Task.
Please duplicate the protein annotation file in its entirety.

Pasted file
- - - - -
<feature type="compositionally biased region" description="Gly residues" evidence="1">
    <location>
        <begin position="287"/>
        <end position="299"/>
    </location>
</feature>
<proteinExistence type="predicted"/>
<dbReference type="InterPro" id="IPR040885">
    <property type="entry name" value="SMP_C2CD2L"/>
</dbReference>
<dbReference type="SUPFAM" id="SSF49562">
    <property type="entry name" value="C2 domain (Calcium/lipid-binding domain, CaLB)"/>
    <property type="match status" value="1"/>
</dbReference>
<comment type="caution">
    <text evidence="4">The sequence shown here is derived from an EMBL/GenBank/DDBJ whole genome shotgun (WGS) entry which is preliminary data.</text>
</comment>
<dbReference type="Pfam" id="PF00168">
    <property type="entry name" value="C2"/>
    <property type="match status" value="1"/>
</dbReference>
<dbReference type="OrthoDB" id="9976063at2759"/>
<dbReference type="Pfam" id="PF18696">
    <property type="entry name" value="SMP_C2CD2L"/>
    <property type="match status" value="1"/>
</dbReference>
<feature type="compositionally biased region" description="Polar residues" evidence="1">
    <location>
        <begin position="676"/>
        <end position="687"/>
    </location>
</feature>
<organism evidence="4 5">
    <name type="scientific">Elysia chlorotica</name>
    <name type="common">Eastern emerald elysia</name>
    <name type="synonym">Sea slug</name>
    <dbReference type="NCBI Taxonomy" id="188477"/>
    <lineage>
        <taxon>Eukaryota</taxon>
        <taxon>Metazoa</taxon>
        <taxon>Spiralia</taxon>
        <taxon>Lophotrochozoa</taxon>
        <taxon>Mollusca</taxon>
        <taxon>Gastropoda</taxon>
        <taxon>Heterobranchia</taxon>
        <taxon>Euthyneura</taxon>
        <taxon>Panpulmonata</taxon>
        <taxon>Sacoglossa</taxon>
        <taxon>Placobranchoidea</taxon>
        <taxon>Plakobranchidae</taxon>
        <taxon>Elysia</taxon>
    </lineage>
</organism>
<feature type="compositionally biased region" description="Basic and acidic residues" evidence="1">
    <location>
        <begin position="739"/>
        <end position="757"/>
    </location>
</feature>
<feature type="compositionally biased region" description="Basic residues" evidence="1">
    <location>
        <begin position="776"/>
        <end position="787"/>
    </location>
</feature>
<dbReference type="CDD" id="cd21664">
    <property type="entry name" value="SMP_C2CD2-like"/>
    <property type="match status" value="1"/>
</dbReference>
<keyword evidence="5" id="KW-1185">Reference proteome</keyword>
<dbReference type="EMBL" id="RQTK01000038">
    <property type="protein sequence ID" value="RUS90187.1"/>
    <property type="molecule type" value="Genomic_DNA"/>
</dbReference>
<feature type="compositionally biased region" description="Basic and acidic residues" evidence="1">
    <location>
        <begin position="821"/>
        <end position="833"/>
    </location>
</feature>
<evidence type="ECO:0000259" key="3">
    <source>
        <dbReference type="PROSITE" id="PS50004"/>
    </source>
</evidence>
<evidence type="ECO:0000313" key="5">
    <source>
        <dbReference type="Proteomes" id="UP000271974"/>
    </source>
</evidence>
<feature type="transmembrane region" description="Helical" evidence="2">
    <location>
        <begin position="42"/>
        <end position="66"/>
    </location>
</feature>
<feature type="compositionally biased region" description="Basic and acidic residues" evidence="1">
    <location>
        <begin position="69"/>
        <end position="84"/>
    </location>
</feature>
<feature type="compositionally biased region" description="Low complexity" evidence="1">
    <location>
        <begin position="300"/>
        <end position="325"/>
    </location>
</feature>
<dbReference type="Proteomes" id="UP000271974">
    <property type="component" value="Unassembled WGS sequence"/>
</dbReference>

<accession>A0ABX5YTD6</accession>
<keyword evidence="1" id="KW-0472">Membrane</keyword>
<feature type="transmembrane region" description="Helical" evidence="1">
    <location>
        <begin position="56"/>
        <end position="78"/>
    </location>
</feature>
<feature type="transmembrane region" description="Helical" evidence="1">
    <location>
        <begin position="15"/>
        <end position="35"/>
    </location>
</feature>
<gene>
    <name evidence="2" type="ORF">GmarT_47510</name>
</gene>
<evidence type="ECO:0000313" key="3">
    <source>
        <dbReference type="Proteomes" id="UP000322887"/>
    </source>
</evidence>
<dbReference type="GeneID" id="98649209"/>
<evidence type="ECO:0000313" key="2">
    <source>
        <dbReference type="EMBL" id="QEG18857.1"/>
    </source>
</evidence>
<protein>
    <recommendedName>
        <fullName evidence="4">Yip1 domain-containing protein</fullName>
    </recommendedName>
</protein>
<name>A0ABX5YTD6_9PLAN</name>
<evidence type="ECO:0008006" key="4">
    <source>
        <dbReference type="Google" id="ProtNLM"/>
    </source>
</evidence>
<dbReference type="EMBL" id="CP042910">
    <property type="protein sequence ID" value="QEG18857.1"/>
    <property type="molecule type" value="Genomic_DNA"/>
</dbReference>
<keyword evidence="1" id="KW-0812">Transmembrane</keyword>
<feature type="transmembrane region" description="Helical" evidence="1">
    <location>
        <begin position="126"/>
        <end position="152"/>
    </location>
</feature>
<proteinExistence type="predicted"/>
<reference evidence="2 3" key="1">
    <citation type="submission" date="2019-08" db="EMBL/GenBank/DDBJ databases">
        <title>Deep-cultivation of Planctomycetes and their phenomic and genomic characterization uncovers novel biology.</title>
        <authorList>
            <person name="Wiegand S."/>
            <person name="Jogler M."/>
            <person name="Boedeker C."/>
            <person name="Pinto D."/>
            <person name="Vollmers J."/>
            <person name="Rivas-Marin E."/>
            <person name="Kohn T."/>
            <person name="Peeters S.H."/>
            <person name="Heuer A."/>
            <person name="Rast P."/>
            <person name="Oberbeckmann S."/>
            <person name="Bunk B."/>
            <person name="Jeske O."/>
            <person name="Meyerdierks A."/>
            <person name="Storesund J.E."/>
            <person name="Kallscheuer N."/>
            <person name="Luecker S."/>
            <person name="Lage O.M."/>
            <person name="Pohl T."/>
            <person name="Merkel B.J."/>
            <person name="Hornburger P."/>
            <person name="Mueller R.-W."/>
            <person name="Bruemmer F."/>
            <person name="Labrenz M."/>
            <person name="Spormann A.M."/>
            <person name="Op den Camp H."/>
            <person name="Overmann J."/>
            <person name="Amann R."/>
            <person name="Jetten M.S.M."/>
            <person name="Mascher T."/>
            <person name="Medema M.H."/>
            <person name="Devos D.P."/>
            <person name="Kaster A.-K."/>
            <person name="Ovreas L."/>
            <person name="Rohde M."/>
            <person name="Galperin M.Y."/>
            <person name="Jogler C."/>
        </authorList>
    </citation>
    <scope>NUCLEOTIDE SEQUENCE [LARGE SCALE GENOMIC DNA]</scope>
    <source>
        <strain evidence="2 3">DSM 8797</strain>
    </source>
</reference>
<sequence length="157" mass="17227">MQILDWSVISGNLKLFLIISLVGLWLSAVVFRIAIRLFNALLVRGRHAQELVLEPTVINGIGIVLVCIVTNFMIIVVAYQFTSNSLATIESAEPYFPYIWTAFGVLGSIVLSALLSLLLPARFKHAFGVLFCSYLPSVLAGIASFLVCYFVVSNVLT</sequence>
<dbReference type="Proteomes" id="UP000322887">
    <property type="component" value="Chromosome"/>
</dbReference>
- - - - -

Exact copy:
<feature type="compositionally biased region" description="Gly residues" evidence="1">
    <location>
        <begin position="287"/>
        <end position="299"/>
    </location>
</feature>
<proteinExistence type="predicted"/>
<dbReference type="InterPro" id="IPR040885">
    <property type="entry name" value="SMP_C2CD2L"/>
</dbReference>
<dbReference type="SUPFAM" id="SSF49562">
    <property type="entry name" value="C2 domain (Calcium/lipid-binding domain, CaLB)"/>
    <property type="match status" value="1"/>
</dbReference>
<comment type="caution">
    <text evidence="4">The sequence shown here is derived from an EMBL/GenBank/DDBJ whole genome shotgun (WGS) entry which is preliminary data.</text>
</comment>
<dbReference type="Pfam" id="PF00168">
    <property type="entry name" value="C2"/>
    <property type="match status" value="1"/>
</dbReference>
<dbReference type="OrthoDB" id="9976063at2759"/>
<dbReference type="Pfam" id="PF18696">
    <property type="entry name" value="SMP_C2CD2L"/>
    <property type="match status" value="1"/>
</dbReference>
<feature type="compositionally biased region" description="Polar residues" evidence="1">
    <location>
        <begin position="676"/>
        <end position="687"/>
    </location>
</feature>
<organism evidence="4 5">
    <name type="scientific">Elysia chlorotica</name>
    <name type="common">Eastern emerald elysia</name>
    <name type="synonym">Sea slug</name>
    <dbReference type="NCBI Taxonomy" id="188477"/>
    <lineage>
        <taxon>Eukaryota</taxon>
        <taxon>Metazoa</taxon>
        <taxon>Spiralia</taxon>
        <taxon>Lophotrochozoa</taxon>
        <taxon>Mollusca</taxon>
        <taxon>Gastropoda</taxon>
        <taxon>Heterobranchia</taxon>
        <taxon>Euthyneura</taxon>
        <taxon>Panpulmonata</taxon>
        <taxon>Sacoglossa</taxon>
        <taxon>Placobranchoidea</taxon>
        <taxon>Plakobranchidae</taxon>
        <taxon>Elysia</taxon>
    </lineage>
</organism>
<feature type="compositionally biased region" description="Basic and acidic residues" evidence="1">
    <location>
        <begin position="739"/>
        <end position="757"/>
    </location>
</feature>
<feature type="compositionally biased region" description="Basic residues" evidence="1">
    <location>
        <begin position="776"/>
        <end position="787"/>
    </location>
</feature>
<dbReference type="CDD" id="cd21664">
    <property type="entry name" value="SMP_C2CD2-like"/>
    <property type="match status" value="1"/>
</dbReference>
<keyword evidence="5" id="KW-1185">Reference proteome</keyword>
<dbReference type="EMBL" id="RQTK01000038">
    <property type="protein sequence ID" value="RUS90187.1"/>
    <property type="molecule type" value="Genomic_DNA"/>
</dbReference>
<feature type="compositionally biased region" description="Basic and acidic residues" evidence="1">
    <location>
        <begin position="821"/>
        <end position="833"/>
    </location>
</feature>
<evidence type="ECO:0000259" key="3">
    <source>
        <dbReference type="PROSITE" id="PS50004"/>
    </source>
</evidence>
<evidence type="ECO:0000313" key="5">
    <source>
        <dbReference type="Proteomes" id="UP000271974"/>
    </source>
</evidence>
<feature type="transmembrane region" description="Helical" evidence="2">
    <location>
        <begin position="42"/>
        <end position="66"/>
    </location>
</feature>
<feature type="compositionally biased region" description="Basic and acidic residues" evidence="1">
    <location>
        <begin position="69"/>
        <end position="84"/>
    </location>
</feature>
<feature type="compositionally biased region" description="Low complexity" evidence="1">
    <location>
        <begin position="300"/>
        <end position="325"/>
    </location>
</feature>
<dbReference type="Proteomes" id="UP000271974">
    <property type="component" value="Unassembled WGS sequence"/>
</dbReference>

<accession>A0ABX5YTD6</accession>
<keyword evidence="1" id="KW-0472">Membrane</keyword>
<feature type="transmembrane region" description="Helical" evidence="1">
    <location>
        <begin position="56"/>
        <end position="78"/>
    </location>
</feature>
<feature type="transmembrane region" description="Helical" evidence="1">
    <location>
        <begin position="15"/>
        <end position="35"/>
    </location>
</feature>
<gene>
    <name evidence="2" type="ORF">GmarT_47510</name>
</gene>
<evidence type="ECO:0000313" key="3">
    <source>
        <dbReference type="Proteomes" id="UP000322887"/>
    </source>
</evidence>
<dbReference type="GeneID" id="98649209"/>
<evidence type="ECO:0000313" key="2">
    <source>
        <dbReference type="EMBL" id="QEG18857.1"/>
    </source>
</evidence>
<protein>
    <recommendedName>
        <fullName evidence="4">Yip1 domain-containing protein</fullName>
    </recommendedName>
</protein>
<name>A0ABX5YTD6_9PLAN</name>
<evidence type="ECO:0008006" key="4">
    <source>
        <dbReference type="Google" id="ProtNLM"/>
    </source>
</evidence>
<dbReference type="EMBL" id="CP042910">
    <property type="protein sequence ID" value="QEG18857.1"/>
    <property type="molecule type" value="Genomic_DNA"/>
</dbReference>
<keyword evidence="1" id="KW-0812">Transmembrane</keyword>
<feature type="transmembrane region" description="Helical" evidence="1">
    <location>
        <begin position="126"/>
        <end position="152"/>
    </location>
</feature>
<proteinExistence type="predicted"/>
<reference evidence="2 3" key="1">
    <citation type="submission" date="2019-08" db="EMBL/GenBank/DDBJ databases">
        <title>Deep-cultivation of Planctomycetes and their phenomic and genomic characterization uncovers novel biology.</title>
        <authorList>
            <person name="Wiegand S."/>
            <person name="Jogler M."/>
            <person name="Boedeker C."/>
            <person name="Pinto D."/>
            <person name="Vollmers J."/>
            <person name="Rivas-Marin E."/>
            <person name="Kohn T."/>
            <person name="Peeters S.H."/>
            <person name="Heuer A."/>
            <person name="Rast P."/>
            <person name="Oberbeckmann S."/>
            <person name="Bunk B."/>
            <person name="Jeske O."/>
            <person name="Meyerdierks A."/>
            <person name="Storesund J.E."/>
            <person name="Kallscheuer N."/>
            <person name="Luecker S."/>
            <person name="Lage O.M."/>
            <person name="Pohl T."/>
            <person name="Merkel B.J."/>
            <person name="Hornburger P."/>
            <person name="Mueller R.-W."/>
            <person name="Bruemmer F."/>
            <person name="Labrenz M."/>
            <person name="Spormann A.M."/>
            <person name="Op den Camp H."/>
            <person name="Overmann J."/>
            <person name="Amann R."/>
            <person name="Jetten M.S.M."/>
            <person name="Mascher T."/>
            <person name="Medema M.H."/>
            <person name="Devos D.P."/>
            <person name="Kaster A.-K."/>
            <person name="Ovreas L."/>
            <person name="Rohde M."/>
            <person name="Galperin M.Y."/>
            <person name="Jogler C."/>
        </authorList>
    </citation>
    <scope>NUCLEOTIDE SEQUENCE [LARGE SCALE GENOMIC DNA]</scope>
    <source>
        <strain evidence="2 3">DSM 8797</strain>
    </source>
</reference>
<sequence length="157" mass="17227">MQILDWSVISGNLKLFLIISLVGLWLSAVVFRIAIRLFNALLVRGRHAQELVLEPTVINGIGIVLVCIVTNFMIIVVAYQFTSNSLATIESAEPYFPYIWTAFGVLGSIVLSALLSLLLPARFKHAFGVLFCSYLPSVLAGIASFLVCYFVVSNVLT</sequence>
<dbReference type="Proteomes" id="UP000322887">
    <property type="component" value="Chromosome"/>
</dbReference>